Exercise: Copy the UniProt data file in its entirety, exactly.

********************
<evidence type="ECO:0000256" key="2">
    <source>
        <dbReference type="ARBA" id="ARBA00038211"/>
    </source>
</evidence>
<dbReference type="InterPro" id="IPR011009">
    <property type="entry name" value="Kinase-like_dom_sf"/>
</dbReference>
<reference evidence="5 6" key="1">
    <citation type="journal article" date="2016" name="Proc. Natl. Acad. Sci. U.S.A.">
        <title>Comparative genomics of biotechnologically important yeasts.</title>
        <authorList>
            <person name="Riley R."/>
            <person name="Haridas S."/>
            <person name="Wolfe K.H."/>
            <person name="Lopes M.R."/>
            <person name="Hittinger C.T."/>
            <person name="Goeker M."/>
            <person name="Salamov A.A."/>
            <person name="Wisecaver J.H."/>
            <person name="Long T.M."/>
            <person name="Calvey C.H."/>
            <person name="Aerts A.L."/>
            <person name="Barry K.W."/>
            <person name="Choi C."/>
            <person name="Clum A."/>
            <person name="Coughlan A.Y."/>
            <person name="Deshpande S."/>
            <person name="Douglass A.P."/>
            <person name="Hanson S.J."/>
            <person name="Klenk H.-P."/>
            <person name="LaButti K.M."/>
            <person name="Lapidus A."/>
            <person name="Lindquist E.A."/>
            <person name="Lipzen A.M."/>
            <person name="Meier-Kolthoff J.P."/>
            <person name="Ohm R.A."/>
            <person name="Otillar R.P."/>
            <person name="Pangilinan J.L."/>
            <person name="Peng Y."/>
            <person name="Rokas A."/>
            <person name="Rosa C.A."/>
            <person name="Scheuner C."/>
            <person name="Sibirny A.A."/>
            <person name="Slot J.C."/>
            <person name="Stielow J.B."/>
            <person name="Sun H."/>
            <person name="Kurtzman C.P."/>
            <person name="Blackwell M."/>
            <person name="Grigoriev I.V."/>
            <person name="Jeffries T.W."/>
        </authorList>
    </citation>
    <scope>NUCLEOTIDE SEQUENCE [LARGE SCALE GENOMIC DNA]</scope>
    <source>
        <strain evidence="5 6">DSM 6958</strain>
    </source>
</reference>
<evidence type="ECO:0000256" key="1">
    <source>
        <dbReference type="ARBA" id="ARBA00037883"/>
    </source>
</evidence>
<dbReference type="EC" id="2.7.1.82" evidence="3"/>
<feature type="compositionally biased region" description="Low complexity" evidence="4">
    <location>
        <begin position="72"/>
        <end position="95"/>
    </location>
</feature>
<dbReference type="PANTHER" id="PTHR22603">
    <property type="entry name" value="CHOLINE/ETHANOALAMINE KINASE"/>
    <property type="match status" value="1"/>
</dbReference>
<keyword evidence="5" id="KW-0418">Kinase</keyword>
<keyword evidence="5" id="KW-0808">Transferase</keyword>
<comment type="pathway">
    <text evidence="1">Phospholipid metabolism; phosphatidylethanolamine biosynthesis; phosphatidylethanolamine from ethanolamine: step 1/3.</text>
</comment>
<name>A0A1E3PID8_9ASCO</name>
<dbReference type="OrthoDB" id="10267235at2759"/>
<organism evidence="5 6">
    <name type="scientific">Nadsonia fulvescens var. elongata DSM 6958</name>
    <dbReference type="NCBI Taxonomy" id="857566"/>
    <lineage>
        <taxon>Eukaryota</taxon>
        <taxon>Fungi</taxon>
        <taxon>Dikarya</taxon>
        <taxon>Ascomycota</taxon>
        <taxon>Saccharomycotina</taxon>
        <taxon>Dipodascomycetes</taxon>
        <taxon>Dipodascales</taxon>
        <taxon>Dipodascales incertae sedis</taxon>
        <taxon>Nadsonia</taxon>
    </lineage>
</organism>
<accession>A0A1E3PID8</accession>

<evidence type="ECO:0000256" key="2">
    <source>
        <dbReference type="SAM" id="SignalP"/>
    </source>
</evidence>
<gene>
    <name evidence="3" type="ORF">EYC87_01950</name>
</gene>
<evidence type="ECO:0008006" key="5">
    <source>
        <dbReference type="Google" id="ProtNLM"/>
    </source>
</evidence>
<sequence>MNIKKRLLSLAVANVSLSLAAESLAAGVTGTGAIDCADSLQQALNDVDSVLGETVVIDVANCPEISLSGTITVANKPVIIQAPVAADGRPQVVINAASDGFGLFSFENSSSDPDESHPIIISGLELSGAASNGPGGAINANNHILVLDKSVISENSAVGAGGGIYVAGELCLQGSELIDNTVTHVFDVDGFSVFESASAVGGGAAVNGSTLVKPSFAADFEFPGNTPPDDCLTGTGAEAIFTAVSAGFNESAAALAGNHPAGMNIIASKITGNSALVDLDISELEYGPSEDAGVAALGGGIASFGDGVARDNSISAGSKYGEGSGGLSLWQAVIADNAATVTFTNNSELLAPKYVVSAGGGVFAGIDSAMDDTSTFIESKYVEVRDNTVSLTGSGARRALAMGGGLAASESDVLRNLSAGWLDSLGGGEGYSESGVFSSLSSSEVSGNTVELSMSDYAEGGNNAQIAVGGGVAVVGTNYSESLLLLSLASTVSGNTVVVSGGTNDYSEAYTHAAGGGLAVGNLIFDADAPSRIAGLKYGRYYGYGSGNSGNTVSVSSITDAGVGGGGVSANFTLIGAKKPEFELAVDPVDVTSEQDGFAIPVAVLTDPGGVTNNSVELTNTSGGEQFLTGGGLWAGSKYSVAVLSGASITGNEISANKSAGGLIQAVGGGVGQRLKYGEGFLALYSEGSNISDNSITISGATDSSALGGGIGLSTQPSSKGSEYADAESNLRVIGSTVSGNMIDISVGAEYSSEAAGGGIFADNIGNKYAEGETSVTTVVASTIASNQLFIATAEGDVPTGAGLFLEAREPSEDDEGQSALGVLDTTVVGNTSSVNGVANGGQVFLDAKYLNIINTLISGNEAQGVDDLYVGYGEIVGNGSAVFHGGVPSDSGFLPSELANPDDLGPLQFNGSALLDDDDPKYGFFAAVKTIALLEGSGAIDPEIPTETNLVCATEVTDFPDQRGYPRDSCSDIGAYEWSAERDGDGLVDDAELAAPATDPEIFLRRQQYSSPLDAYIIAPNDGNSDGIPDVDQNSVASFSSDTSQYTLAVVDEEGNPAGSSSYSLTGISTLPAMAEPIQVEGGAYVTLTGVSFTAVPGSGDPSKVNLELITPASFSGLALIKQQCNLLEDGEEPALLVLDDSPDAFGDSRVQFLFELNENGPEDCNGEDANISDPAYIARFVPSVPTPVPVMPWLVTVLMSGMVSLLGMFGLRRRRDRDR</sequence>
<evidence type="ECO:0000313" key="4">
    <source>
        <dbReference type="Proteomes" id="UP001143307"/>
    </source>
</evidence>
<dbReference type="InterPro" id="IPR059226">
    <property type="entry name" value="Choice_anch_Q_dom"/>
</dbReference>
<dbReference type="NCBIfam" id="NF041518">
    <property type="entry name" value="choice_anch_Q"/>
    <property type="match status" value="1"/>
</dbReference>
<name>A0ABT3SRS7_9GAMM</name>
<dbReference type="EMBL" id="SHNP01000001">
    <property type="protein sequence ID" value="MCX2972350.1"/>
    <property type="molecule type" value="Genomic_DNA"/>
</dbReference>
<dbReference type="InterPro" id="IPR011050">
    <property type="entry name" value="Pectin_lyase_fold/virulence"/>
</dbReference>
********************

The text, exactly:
<evidence type="ECO:0000256" key="2">
    <source>
        <dbReference type="ARBA" id="ARBA00038211"/>
    </source>
</evidence>
<dbReference type="InterPro" id="IPR011009">
    <property type="entry name" value="Kinase-like_dom_sf"/>
</dbReference>
<reference evidence="5 6" key="1">
    <citation type="journal article" date="2016" name="Proc. Natl. Acad. Sci. U.S.A.">
        <title>Comparative genomics of biotechnologically important yeasts.</title>
        <authorList>
            <person name="Riley R."/>
            <person name="Haridas S."/>
            <person name="Wolfe K.H."/>
            <person name="Lopes M.R."/>
            <person name="Hittinger C.T."/>
            <person name="Goeker M."/>
            <person name="Salamov A.A."/>
            <person name="Wisecaver J.H."/>
            <person name="Long T.M."/>
            <person name="Calvey C.H."/>
            <person name="Aerts A.L."/>
            <person name="Barry K.W."/>
            <person name="Choi C."/>
            <person name="Clum A."/>
            <person name="Coughlan A.Y."/>
            <person name="Deshpande S."/>
            <person name="Douglass A.P."/>
            <person name="Hanson S.J."/>
            <person name="Klenk H.-P."/>
            <person name="LaButti K.M."/>
            <person name="Lapidus A."/>
            <person name="Lindquist E.A."/>
            <person name="Lipzen A.M."/>
            <person name="Meier-Kolthoff J.P."/>
            <person name="Ohm R.A."/>
            <person name="Otillar R.P."/>
            <person name="Pangilinan J.L."/>
            <person name="Peng Y."/>
            <person name="Rokas A."/>
            <person name="Rosa C.A."/>
            <person name="Scheuner C."/>
            <person name="Sibirny A.A."/>
            <person name="Slot J.C."/>
            <person name="Stielow J.B."/>
            <person name="Sun H."/>
            <person name="Kurtzman C.P."/>
            <person name="Blackwell M."/>
            <person name="Grigoriev I.V."/>
            <person name="Jeffries T.W."/>
        </authorList>
    </citation>
    <scope>NUCLEOTIDE SEQUENCE [LARGE SCALE GENOMIC DNA]</scope>
    <source>
        <strain evidence="5 6">DSM 6958</strain>
    </source>
</reference>
<evidence type="ECO:0000256" key="1">
    <source>
        <dbReference type="ARBA" id="ARBA00037883"/>
    </source>
</evidence>
<dbReference type="EC" id="2.7.1.82" evidence="3"/>
<feature type="compositionally biased region" description="Low complexity" evidence="4">
    <location>
        <begin position="72"/>
        <end position="95"/>
    </location>
</feature>
<dbReference type="PANTHER" id="PTHR22603">
    <property type="entry name" value="CHOLINE/ETHANOALAMINE KINASE"/>
    <property type="match status" value="1"/>
</dbReference>
<keyword evidence="5" id="KW-0418">Kinase</keyword>
<keyword evidence="5" id="KW-0808">Transferase</keyword>
<comment type="pathway">
    <text evidence="1">Phospholipid metabolism; phosphatidylethanolamine biosynthesis; phosphatidylethanolamine from ethanolamine: step 1/3.</text>
</comment>
<name>A0A1E3PID8_9ASCO</name>
<dbReference type="OrthoDB" id="10267235at2759"/>
<organism evidence="5 6">
    <name type="scientific">Nadsonia fulvescens var. elongata DSM 6958</name>
    <dbReference type="NCBI Taxonomy" id="857566"/>
    <lineage>
        <taxon>Eukaryota</taxon>
        <taxon>Fungi</taxon>
        <taxon>Dikarya</taxon>
        <taxon>Ascomycota</taxon>
        <taxon>Saccharomycotina</taxon>
        <taxon>Dipodascomycetes</taxon>
        <taxon>Dipodascales</taxon>
        <taxon>Dipodascales incertae sedis</taxon>
        <taxon>Nadsonia</taxon>
    </lineage>
</organism>
<accession>A0A1E3PID8</accession>

<evidence type="ECO:0000256" key="2">
    <source>
        <dbReference type="SAM" id="SignalP"/>
    </source>
</evidence>
<gene>
    <name evidence="3" type="ORF">EYC87_01950</name>
</gene>
<evidence type="ECO:0008006" key="5">
    <source>
        <dbReference type="Google" id="ProtNLM"/>
    </source>
</evidence>
<sequence>MNIKKRLLSLAVANVSLSLAAESLAAGVTGTGAIDCADSLQQALNDVDSVLGETVVIDVANCPEISLSGTITVANKPVIIQAPVAADGRPQVVINAASDGFGLFSFENSSSDPDESHPIIISGLELSGAASNGPGGAINANNHILVLDKSVISENSAVGAGGGIYVAGELCLQGSELIDNTVTHVFDVDGFSVFESASAVGGGAAVNGSTLVKPSFAADFEFPGNTPPDDCLTGTGAEAIFTAVSAGFNESAAALAGNHPAGMNIIASKITGNSALVDLDISELEYGPSEDAGVAALGGGIASFGDGVARDNSISAGSKYGEGSGGLSLWQAVIADNAATVTFTNNSELLAPKYVVSAGGGVFAGIDSAMDDTSTFIESKYVEVRDNTVSLTGSGARRALAMGGGLAASESDVLRNLSAGWLDSLGGGEGYSESGVFSSLSSSEVSGNTVELSMSDYAEGGNNAQIAVGGGVAVVGTNYSESLLLLSLASTVSGNTVVVSGGTNDYSEAYTHAAGGGLAVGNLIFDADAPSRIAGLKYGRYYGYGSGNSGNTVSVSSITDAGVGGGGVSANFTLIGAKKPEFELAVDPVDVTSEQDGFAIPVAVLTDPGGVTNNSVELTNTSGGEQFLTGGGLWAGSKYSVAVLSGASITGNEISANKSAGGLIQAVGGGVGQRLKYGEGFLALYSEGSNISDNSITISGATDSSALGGGIGLSTQPSSKGSEYADAESNLRVIGSTVSGNMIDISVGAEYSSEAAGGGIFADNIGNKYAEGETSVTTVVASTIASNQLFIATAEGDVPTGAGLFLEAREPSEDDEGQSALGVLDTTVVGNTSSVNGVANGGQVFLDAKYLNIINTLISGNEAQGVDDLYVGYGEIVGNGSAVFHGGVPSDSGFLPSELANPDDLGPLQFNGSALLDDDDPKYGFFAAVKTIALLEGSGAIDPEIPTETNLVCATEVTDFPDQRGYPRDSCSDIGAYEWSAERDGDGLVDDAELAAPATDPEIFLRRQQYSSPLDAYIIAPNDGNSDGIPDVDQNSVASFSSDTSQYTLAVVDEEGNPAGSSSYSLTGISTLPAMAEPIQVEGGAYVTLTGVSFTAVPGSGDPSKVNLELITPASFSGLALIKQQCNLLEDGEEPALLVLDDSPDAFGDSRVQFLFELNENGPEDCNGEDANISDPAYIARFVPSVPTPVPVMPWLVTVLMSGMVSLLGMFGLRRRRDRDR</sequence>
<evidence type="ECO:0000313" key="4">
    <source>
        <dbReference type="Proteomes" id="UP001143307"/>
    </source>
</evidence>
<dbReference type="InterPro" id="IPR059226">
    <property type="entry name" value="Choice_anch_Q_dom"/>
</dbReference>
<dbReference type="NCBIfam" id="NF041518">
    <property type="entry name" value="choice_anch_Q"/>
    <property type="match status" value="1"/>
</dbReference>
<name>A0ABT3SRS7_9GAMM</name>
<dbReference type="EMBL" id="SHNP01000001">
    <property type="protein sequence ID" value="MCX2972350.1"/>
    <property type="molecule type" value="Genomic_DNA"/>
</dbReference>
<dbReference type="InterPro" id="IPR011050">
    <property type="entry name" value="Pectin_lyase_fold/virulence"/>
</dbReference>